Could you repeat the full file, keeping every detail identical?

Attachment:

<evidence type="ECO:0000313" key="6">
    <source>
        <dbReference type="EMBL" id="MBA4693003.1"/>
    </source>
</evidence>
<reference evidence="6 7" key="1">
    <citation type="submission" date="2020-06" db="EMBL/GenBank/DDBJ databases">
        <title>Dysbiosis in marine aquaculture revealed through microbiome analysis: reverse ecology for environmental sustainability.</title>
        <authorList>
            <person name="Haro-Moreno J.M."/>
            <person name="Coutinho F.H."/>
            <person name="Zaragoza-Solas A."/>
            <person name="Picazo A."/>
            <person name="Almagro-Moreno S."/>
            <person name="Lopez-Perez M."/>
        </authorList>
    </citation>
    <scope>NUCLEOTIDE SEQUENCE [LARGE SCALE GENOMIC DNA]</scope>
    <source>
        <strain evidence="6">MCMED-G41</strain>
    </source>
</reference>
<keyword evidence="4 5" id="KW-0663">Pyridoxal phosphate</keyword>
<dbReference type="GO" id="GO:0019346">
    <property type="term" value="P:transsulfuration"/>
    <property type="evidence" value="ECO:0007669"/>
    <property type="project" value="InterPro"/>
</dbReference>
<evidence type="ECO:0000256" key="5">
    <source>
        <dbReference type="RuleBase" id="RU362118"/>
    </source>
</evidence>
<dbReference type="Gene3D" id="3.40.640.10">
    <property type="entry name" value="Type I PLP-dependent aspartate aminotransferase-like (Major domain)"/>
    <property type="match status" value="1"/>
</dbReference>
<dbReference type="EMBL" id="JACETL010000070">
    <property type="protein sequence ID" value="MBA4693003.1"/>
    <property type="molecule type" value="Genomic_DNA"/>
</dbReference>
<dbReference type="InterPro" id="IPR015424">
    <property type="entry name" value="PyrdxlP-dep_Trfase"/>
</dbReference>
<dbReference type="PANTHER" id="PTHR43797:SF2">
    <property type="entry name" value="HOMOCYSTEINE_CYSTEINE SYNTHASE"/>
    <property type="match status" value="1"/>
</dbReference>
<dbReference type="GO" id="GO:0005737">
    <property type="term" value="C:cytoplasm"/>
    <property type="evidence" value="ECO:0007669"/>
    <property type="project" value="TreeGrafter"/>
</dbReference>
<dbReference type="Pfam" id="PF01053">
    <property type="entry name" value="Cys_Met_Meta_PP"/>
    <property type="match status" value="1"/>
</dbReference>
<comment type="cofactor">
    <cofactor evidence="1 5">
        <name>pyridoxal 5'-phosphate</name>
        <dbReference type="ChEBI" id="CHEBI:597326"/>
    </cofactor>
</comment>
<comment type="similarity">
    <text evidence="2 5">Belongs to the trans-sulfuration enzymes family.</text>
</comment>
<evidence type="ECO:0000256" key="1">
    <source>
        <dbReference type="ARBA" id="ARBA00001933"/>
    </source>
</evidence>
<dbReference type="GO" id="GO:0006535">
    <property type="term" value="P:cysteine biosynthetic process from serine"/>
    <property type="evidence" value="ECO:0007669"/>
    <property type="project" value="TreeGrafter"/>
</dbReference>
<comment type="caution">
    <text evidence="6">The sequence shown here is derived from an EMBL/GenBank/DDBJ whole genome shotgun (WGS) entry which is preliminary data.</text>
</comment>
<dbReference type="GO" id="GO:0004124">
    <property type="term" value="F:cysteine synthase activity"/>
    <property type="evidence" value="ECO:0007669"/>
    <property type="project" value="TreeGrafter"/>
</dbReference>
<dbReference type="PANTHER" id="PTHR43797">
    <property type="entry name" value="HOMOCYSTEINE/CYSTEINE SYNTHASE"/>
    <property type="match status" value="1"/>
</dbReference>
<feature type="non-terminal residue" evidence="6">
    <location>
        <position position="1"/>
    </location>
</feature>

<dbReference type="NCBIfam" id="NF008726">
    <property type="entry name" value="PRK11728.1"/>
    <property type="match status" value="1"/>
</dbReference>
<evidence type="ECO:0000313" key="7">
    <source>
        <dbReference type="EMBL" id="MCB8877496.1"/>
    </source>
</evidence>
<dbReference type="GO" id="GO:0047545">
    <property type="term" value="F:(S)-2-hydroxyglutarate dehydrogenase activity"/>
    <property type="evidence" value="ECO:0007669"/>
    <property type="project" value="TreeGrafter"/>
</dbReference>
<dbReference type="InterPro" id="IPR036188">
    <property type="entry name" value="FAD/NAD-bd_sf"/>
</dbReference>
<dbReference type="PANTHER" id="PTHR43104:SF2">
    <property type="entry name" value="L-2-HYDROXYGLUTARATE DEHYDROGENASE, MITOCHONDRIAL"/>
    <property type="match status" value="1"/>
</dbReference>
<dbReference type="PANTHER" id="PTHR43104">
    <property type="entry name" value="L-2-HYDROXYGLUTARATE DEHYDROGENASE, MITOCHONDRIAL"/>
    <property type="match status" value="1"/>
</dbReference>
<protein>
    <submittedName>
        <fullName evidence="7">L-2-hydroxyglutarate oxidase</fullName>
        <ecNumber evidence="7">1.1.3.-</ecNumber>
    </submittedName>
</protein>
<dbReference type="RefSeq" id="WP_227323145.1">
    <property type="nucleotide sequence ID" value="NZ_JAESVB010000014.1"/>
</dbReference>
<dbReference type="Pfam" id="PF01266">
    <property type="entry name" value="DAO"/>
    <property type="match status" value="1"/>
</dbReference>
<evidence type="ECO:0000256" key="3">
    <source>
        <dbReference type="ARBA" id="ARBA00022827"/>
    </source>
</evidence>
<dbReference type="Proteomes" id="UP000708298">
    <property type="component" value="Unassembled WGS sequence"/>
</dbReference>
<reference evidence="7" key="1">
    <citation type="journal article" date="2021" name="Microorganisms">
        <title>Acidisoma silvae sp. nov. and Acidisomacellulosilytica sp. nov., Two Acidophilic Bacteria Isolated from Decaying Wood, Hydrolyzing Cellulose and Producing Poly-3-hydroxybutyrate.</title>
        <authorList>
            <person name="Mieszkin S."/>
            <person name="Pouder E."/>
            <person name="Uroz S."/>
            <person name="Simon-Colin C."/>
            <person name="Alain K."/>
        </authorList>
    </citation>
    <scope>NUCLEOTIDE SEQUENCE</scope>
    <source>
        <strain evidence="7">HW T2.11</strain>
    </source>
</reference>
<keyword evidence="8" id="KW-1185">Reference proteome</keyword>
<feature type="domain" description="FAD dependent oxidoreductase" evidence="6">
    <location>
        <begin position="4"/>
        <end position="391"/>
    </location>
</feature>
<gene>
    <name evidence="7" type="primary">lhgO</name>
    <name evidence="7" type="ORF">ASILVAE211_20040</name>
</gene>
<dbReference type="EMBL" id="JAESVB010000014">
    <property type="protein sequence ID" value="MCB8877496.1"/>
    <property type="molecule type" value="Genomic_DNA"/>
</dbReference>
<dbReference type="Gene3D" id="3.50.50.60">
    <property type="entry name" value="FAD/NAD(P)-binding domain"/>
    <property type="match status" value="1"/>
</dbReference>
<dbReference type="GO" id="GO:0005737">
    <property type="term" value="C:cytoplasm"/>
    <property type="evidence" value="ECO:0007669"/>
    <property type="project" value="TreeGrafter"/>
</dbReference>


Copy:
<evidence type="ECO:0000313" key="6">
    <source>
        <dbReference type="EMBL" id="MBA4693003.1"/>
    </source>
</evidence>
<reference evidence="6 7" key="1">
    <citation type="submission" date="2020-06" db="EMBL/GenBank/DDBJ databases">
        <title>Dysbiosis in marine aquaculture revealed through microbiome analysis: reverse ecology for environmental sustainability.</title>
        <authorList>
            <person name="Haro-Moreno J.M."/>
            <person name="Coutinho F.H."/>
            <person name="Zaragoza-Solas A."/>
            <person name="Picazo A."/>
            <person name="Almagro-Moreno S."/>
            <person name="Lopez-Perez M."/>
        </authorList>
    </citation>
    <scope>NUCLEOTIDE SEQUENCE [LARGE SCALE GENOMIC DNA]</scope>
    <source>
        <strain evidence="6">MCMED-G41</strain>
    </source>
</reference>
<keyword evidence="4 5" id="KW-0663">Pyridoxal phosphate</keyword>
<dbReference type="GO" id="GO:0019346">
    <property type="term" value="P:transsulfuration"/>
    <property type="evidence" value="ECO:0007669"/>
    <property type="project" value="InterPro"/>
</dbReference>
<evidence type="ECO:0000256" key="5">
    <source>
        <dbReference type="RuleBase" id="RU362118"/>
    </source>
</evidence>
<dbReference type="Gene3D" id="3.40.640.10">
    <property type="entry name" value="Type I PLP-dependent aspartate aminotransferase-like (Major domain)"/>
    <property type="match status" value="1"/>
</dbReference>
<dbReference type="EMBL" id="JACETL010000070">
    <property type="protein sequence ID" value="MBA4693003.1"/>
    <property type="molecule type" value="Genomic_DNA"/>
</dbReference>
<dbReference type="InterPro" id="IPR015424">
    <property type="entry name" value="PyrdxlP-dep_Trfase"/>
</dbReference>
<dbReference type="PANTHER" id="PTHR43797:SF2">
    <property type="entry name" value="HOMOCYSTEINE_CYSTEINE SYNTHASE"/>
    <property type="match status" value="1"/>
</dbReference>
<dbReference type="GO" id="GO:0005737">
    <property type="term" value="C:cytoplasm"/>
    <property type="evidence" value="ECO:0007669"/>
    <property type="project" value="TreeGrafter"/>
</dbReference>
<dbReference type="Pfam" id="PF01053">
    <property type="entry name" value="Cys_Met_Meta_PP"/>
    <property type="match status" value="1"/>
</dbReference>
<comment type="cofactor">
    <cofactor evidence="1 5">
        <name>pyridoxal 5'-phosphate</name>
        <dbReference type="ChEBI" id="CHEBI:597326"/>
    </cofactor>
</comment>
<comment type="similarity">
    <text evidence="2 5">Belongs to the trans-sulfuration enzymes family.</text>
</comment>
<evidence type="ECO:0000256" key="1">
    <source>
        <dbReference type="ARBA" id="ARBA00001933"/>
    </source>
</evidence>
<dbReference type="GO" id="GO:0006535">
    <property type="term" value="P:cysteine biosynthetic process from serine"/>
    <property type="evidence" value="ECO:0007669"/>
    <property type="project" value="TreeGrafter"/>
</dbReference>
<comment type="caution">
    <text evidence="6">The sequence shown here is derived from an EMBL/GenBank/DDBJ whole genome shotgun (WGS) entry which is preliminary data.</text>
</comment>
<dbReference type="GO" id="GO:0004124">
    <property type="term" value="F:cysteine synthase activity"/>
    <property type="evidence" value="ECO:0007669"/>
    <property type="project" value="TreeGrafter"/>
</dbReference>
<dbReference type="PANTHER" id="PTHR43797">
    <property type="entry name" value="HOMOCYSTEINE/CYSTEINE SYNTHASE"/>
    <property type="match status" value="1"/>
</dbReference>
<feature type="non-terminal residue" evidence="6">
    <location>
        <position position="1"/>
    </location>
</feature>

<dbReference type="NCBIfam" id="NF008726">
    <property type="entry name" value="PRK11728.1"/>
    <property type="match status" value="1"/>
</dbReference>
<evidence type="ECO:0000313" key="7">
    <source>
        <dbReference type="EMBL" id="MCB8877496.1"/>
    </source>
</evidence>
<dbReference type="GO" id="GO:0047545">
    <property type="term" value="F:(S)-2-hydroxyglutarate dehydrogenase activity"/>
    <property type="evidence" value="ECO:0007669"/>
    <property type="project" value="TreeGrafter"/>
</dbReference>
<dbReference type="InterPro" id="IPR036188">
    <property type="entry name" value="FAD/NAD-bd_sf"/>
</dbReference>
<dbReference type="PANTHER" id="PTHR43104:SF2">
    <property type="entry name" value="L-2-HYDROXYGLUTARATE DEHYDROGENASE, MITOCHONDRIAL"/>
    <property type="match status" value="1"/>
</dbReference>
<dbReference type="PANTHER" id="PTHR43104">
    <property type="entry name" value="L-2-HYDROXYGLUTARATE DEHYDROGENASE, MITOCHONDRIAL"/>
    <property type="match status" value="1"/>
</dbReference>
<protein>
    <submittedName>
        <fullName evidence="7">L-2-hydroxyglutarate oxidase</fullName>
        <ecNumber evidence="7">1.1.3.-</ecNumber>
    </submittedName>
</protein>
<dbReference type="RefSeq" id="WP_227323145.1">
    <property type="nucleotide sequence ID" value="NZ_JAESVB010000014.1"/>
</dbReference>
<dbReference type="Pfam" id="PF01266">
    <property type="entry name" value="DAO"/>
    <property type="match status" value="1"/>
</dbReference>
<evidence type="ECO:0000256" key="3">
    <source>
        <dbReference type="ARBA" id="ARBA00022827"/>
    </source>
</evidence>
<dbReference type="Proteomes" id="UP000708298">
    <property type="component" value="Unassembled WGS sequence"/>
</dbReference>
<reference evidence="7" key="1">
    <citation type="journal article" date="2021" name="Microorganisms">
        <title>Acidisoma silvae sp. nov. and Acidisomacellulosilytica sp. nov., Two Acidophilic Bacteria Isolated from Decaying Wood, Hydrolyzing Cellulose and Producing Poly-3-hydroxybutyrate.</title>
        <authorList>
            <person name="Mieszkin S."/>
            <person name="Pouder E."/>
            <person name="Uroz S."/>
            <person name="Simon-Colin C."/>
            <person name="Alain K."/>
        </authorList>
    </citation>
    <scope>NUCLEOTIDE SEQUENCE</scope>
    <source>
        <strain evidence="7">HW T2.11</strain>
    </source>
</reference>
<keyword evidence="8" id="KW-1185">Reference proteome</keyword>
<feature type="domain" description="FAD dependent oxidoreductase" evidence="6">
    <location>
        <begin position="4"/>
        <end position="391"/>
    </location>
</feature>
<gene>
    <name evidence="7" type="primary">lhgO</name>
    <name evidence="7" type="ORF">ASILVAE211_20040</name>
</gene>
<dbReference type="EMBL" id="JAESVB010000014">
    <property type="protein sequence ID" value="MCB8877496.1"/>
    <property type="molecule type" value="Genomic_DNA"/>
</dbReference>
<dbReference type="Gene3D" id="3.50.50.60">
    <property type="entry name" value="FAD/NAD(P)-binding domain"/>
    <property type="match status" value="1"/>
</dbReference>
<dbReference type="GO" id="GO:0005737">
    <property type="term" value="C:cytoplasm"/>
    <property type="evidence" value="ECO:0007669"/>
    <property type="project" value="TreeGrafter"/>
</dbReference>